Why is T-Mobile Giving Up Spectrum in Hawaii? March 5, 2024 17:30

T-Mobile made commitments to the FCC in the Memorandum Opinion and Order in their application for their Auction 108 (2.5 GHz Band Licenses).  T-Mobile committed to divest by sale or swap, 20 MHz of spectrum in the AWS-1, AWS3, PCS, or 2.5GHz bands.  The spectrum sold will be no smaller than 10 MHz blocks of TDD spectrum or 5x5 MHz blocks of FDD (paired) spectrum.  T-Mobile has twelve months to file the transfer applications.

The FCC specifically called out two CMA markets where T-Mobile will need to divest spectrum:  CMA385 - Kauai and CMA386 - Maui.  Although T-Mobile's held spectrum in Hawaii doesn't stand out compared to other markets in the US, the issue with the spectrum screen in Hawaii is that 3.45 GHz spectrum (100 MHz) and C-band spectrum (280 MHz) are not available.  This reduces the available spectrum by almost 400 MHz, thus reducing the spectrum screen by potentially 126 MHz. 


In the above map, the CMA markets in Hawaii are indicated.  To see how each carriers spectrum totals up in each of these markets we will utilize our Web Spectrum Viewer - Spectrum Depth Module.  First we have exported the county spectrum totals by band classification.  Kalawao and Maui county make up CMA 386 and Kauai county makes up CMA385.  The bottom 3 counties in the chart below represent the counties where T-Mobile needs to divest 20 MHz of spectrum.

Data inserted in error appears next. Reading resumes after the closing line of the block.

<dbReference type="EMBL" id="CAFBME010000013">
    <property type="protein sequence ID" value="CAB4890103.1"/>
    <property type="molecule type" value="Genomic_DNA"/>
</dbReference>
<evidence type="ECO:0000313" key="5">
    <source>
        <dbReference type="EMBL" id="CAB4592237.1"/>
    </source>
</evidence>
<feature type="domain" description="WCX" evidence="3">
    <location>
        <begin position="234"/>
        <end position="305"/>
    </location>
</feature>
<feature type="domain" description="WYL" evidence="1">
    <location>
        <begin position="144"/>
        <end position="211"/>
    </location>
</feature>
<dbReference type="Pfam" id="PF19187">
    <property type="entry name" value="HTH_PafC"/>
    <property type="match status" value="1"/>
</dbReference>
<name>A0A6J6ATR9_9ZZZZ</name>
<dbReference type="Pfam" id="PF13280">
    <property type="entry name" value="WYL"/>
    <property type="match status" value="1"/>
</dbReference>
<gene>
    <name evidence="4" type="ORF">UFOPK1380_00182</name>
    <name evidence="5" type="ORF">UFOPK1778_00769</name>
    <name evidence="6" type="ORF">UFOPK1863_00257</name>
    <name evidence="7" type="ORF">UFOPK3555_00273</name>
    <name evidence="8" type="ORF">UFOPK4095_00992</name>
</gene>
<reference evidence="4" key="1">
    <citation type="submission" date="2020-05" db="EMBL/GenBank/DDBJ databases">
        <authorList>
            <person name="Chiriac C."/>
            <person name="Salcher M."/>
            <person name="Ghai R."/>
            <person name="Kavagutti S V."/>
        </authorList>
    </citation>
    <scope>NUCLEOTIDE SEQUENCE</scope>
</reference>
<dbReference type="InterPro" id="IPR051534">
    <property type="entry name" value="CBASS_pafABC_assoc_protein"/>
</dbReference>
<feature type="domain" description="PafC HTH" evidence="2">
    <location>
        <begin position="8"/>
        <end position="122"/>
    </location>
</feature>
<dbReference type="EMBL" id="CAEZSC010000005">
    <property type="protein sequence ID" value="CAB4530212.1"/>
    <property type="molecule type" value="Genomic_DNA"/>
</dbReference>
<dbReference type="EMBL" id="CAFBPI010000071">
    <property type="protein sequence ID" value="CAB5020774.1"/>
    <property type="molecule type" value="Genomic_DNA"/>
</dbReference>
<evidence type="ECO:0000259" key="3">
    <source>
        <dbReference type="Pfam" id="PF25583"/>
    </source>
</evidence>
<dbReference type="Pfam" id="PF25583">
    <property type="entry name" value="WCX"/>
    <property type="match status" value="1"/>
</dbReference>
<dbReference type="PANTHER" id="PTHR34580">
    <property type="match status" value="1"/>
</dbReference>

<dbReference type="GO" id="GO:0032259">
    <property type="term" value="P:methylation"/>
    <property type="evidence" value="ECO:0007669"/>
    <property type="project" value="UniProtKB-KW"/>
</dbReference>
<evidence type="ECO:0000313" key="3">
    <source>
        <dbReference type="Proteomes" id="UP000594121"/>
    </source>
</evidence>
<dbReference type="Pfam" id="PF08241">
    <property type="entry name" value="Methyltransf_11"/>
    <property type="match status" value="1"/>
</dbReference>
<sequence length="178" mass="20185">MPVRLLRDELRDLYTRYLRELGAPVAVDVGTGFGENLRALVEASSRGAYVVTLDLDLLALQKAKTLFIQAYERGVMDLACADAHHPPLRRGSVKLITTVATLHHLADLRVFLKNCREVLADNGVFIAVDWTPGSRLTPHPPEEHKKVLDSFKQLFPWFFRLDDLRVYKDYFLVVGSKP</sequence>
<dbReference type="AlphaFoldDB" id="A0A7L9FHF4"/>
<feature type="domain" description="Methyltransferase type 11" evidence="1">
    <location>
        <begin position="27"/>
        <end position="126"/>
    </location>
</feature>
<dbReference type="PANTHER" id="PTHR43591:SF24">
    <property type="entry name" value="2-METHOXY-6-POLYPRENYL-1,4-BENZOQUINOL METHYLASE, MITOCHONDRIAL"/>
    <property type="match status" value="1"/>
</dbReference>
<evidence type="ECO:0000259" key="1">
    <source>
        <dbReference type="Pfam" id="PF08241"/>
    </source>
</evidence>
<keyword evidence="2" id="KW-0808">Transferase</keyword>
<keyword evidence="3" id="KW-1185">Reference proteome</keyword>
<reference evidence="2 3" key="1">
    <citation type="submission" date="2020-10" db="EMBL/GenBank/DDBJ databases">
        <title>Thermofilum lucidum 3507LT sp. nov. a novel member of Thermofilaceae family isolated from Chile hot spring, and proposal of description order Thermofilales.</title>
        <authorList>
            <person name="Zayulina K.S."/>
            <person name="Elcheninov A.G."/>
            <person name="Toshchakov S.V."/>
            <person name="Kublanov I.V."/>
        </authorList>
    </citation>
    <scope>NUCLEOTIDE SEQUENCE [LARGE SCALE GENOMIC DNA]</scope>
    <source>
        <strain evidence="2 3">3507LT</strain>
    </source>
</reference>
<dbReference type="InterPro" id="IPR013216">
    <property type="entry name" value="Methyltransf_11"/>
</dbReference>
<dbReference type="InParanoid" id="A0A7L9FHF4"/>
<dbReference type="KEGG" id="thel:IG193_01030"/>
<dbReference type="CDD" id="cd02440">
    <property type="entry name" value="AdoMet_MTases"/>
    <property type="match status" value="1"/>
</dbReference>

Reviewing the data, it is clear that T-Mobile's lower mid-band spectrum and upper mid-band spectrum are the two areas where T-Mobile has a sizable advantage.  I assume that EBS/BRS spectrum is off the table from T-Mobile's perspective and it would be difficult to sell that band due to T-Mobile's nationwide "exclusive" use.

Looking then at the lower mid-band spectrum, T-Mobile's held spectrum in both the AWS-1 and AWS-3 bands is pretty similar with Verizon and AT&T. 

I will also note that if T-Mobile was to give up any of their AWS-1/AWS-3 spectrum holdings they would drop below their desired 20MHz channel in NR band 66.

There are two considerations for T-Mobile's PCS spectrum.  First, T-Mobile controls two blocks of spectrum in all of the Hawaii counties, 15 MHz at the bottom of the band and 20 MHz at the top.  I believe that T-Mobile's agreement with SpaceX utilizes the PCS G channels at the top of the PCS band, so I think the upper block will be retained.  In a perfect world, T-Mobile would sell a 10x10 slice (A8-A11) of their lower block of spectrum to Verizon and swap their A6-A7 spectrum with Verizon for Verizon's F1-F2 spectrum.  In this scenario, Verizon would increase their channel size in two of these counties from 10/10 to 20/20 and in Kauai they would have 25/25.  T-Mobile would then have all of their spectrum together and could have a NR band 25 - 20MHz channel and a dedicated 5 MHz channel for SpaceX.

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